Governor loosens some restrictions; Muscatine Farmers Market to remain closed

Gov. Kim Reynolds on Friday said it’s time to start gradually reopening Iowa for business and she plans to begin with the state’s hospitals and medical clinics.

“Today, I’m announcing that effective Monday Iowa health systems (and) health care providers may begin the process of resuming elective surgeries and procedures through a phased-in approach,” Reynolds said late this morning during her daily news conference.

Many Iowa hospitals have reduced staff hours or announced layoffs due to lost revenue from canceled hip and knee replacements and other surgeries. Reynolds said Iowa hospitals have been able to handle the influx of patients with COVID-19 and she is not concerned the resumption of surgery schedules will deplete the supply of masks, gloves, and other protection for health care workers.

“The coordination and the collaboration between providers, systems and the state gives us the confidence that we can effectively care for COVID-19 patients while also providing procedures to improve health and quality of life for others,” Reynolds said.

The governor also plans to allow all of the state’s farmers markets to open next week, starting Monday.

“They need to set and apply the six-feet social distancing requirements,” she said, “not have people gathering around their stand.”

Only food stands will be allowed to operate at farmers markets, though.

“We want to continue to make that accessible to Iowans, especially during this difficult time,” Reynolds said.

In response, the Muscatine Farmers Market said its opening date will remain June 2.

“The market will look and feel differently this season, but we will work hard to provide our community with healthy, locally-grown food in a safe environment,” the market said in a Facebook post. “We look forward to seeing you all in June.”

Reynolds on Friday also said she will be making announcements Monday about ending some of the business closures and restrictions on public gatherings that she’s ordered.

“There’s a lot of different variables that we’ll be looking at and we’ll take a very targeted approach,” Reynolds said, “so probably you’re not going to see a statewide release on some of these areas that we’re going to be opening up.”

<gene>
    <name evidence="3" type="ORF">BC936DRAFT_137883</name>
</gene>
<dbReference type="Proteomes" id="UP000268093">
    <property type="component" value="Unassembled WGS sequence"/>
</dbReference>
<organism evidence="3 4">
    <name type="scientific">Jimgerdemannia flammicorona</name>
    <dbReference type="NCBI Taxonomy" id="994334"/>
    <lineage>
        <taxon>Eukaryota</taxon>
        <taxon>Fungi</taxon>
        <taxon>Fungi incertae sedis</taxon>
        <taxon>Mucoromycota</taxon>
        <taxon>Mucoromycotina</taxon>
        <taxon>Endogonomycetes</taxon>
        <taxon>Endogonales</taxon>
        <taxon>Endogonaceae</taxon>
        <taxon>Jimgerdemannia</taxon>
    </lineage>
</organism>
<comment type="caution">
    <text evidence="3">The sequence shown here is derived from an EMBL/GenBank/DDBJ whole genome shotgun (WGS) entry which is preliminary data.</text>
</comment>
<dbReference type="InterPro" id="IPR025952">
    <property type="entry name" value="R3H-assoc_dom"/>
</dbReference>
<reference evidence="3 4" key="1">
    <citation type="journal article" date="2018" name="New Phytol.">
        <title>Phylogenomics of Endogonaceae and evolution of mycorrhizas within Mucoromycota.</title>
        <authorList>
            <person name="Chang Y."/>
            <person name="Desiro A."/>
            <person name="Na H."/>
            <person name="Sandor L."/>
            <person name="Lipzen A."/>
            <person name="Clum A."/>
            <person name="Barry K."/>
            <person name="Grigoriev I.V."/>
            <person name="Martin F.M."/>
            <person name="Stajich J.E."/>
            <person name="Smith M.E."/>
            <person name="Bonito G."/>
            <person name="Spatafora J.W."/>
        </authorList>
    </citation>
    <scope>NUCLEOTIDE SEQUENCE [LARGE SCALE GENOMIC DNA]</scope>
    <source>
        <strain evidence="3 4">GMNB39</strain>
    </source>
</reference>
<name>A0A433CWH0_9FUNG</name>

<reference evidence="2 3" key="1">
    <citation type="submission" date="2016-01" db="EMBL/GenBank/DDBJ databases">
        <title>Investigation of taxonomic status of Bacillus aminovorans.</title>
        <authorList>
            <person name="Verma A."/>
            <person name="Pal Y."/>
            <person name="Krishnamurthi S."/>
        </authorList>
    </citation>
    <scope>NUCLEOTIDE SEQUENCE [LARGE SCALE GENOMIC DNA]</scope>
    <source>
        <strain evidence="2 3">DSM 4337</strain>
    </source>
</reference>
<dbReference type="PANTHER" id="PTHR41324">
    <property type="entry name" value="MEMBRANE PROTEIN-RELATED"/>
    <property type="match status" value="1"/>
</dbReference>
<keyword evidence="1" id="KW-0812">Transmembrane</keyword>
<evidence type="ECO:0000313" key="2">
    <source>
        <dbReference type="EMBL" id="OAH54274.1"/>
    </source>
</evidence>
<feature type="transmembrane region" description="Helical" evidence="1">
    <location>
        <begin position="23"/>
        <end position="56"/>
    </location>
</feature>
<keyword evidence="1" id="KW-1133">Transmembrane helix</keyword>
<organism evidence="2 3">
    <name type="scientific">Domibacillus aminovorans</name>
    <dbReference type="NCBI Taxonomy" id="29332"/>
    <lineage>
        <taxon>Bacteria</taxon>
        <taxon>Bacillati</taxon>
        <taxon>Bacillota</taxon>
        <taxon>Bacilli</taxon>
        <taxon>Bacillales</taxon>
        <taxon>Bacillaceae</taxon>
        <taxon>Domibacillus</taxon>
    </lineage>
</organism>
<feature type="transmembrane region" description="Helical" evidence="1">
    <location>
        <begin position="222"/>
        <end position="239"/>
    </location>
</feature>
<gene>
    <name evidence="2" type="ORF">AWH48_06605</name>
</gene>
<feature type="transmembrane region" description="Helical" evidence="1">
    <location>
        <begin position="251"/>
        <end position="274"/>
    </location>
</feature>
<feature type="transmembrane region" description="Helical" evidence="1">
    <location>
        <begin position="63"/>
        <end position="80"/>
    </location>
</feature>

Reynolds said any of the openings she announces Monday will take effect on May 1st. There are coronavirus “hot zones” in the state, according to the governor, but Reynolds said areas of the state with few, if any cases and patients who’ve already recovered, meet President Trump’s guidelines for reopening after two weeks of decline in case numbers.

“Now they’re talking about warm weather and sun and the impact that has on the virus,” Reynolds said this morning, “so every day we are learning more and more and more to really help us mitigate and manage COVID-19 and help us in our decision-making as we move forward.”

Reynolds also announced 521 new positive cases of COVID-19 today, a single-day record, with 110 cases in Black Hawk County alone. In addition, she said there were 11 more deaths for a statewide total of 107 linked to the virus. Another long-term care facility reports an outbreak, for a total of 13 identified outbreaks in Iowa nursing homes.

Reynolds is asking Iowa nurses who aren’t working or who’ve retired to consider volunteering.

“As health care workers have become sick, nurses are in even higher demand, especially in our long term care facilities,” Reynolds said, “and especially as we’re doing more surveillance testing and really identifying who has tested positive, we’re going to need your help.”

Reynolds is directing nurses to the website for I-SERV, which stands for the Iowa Statewide Emergency Registry for Volunteers. The program is for health care professionals as well as chaplains, language interpreters, and others who sign up to help during large-scale disasters and public health emergencies.

This story originally appeared on the Voice of Muscatine. Read More local stories here.

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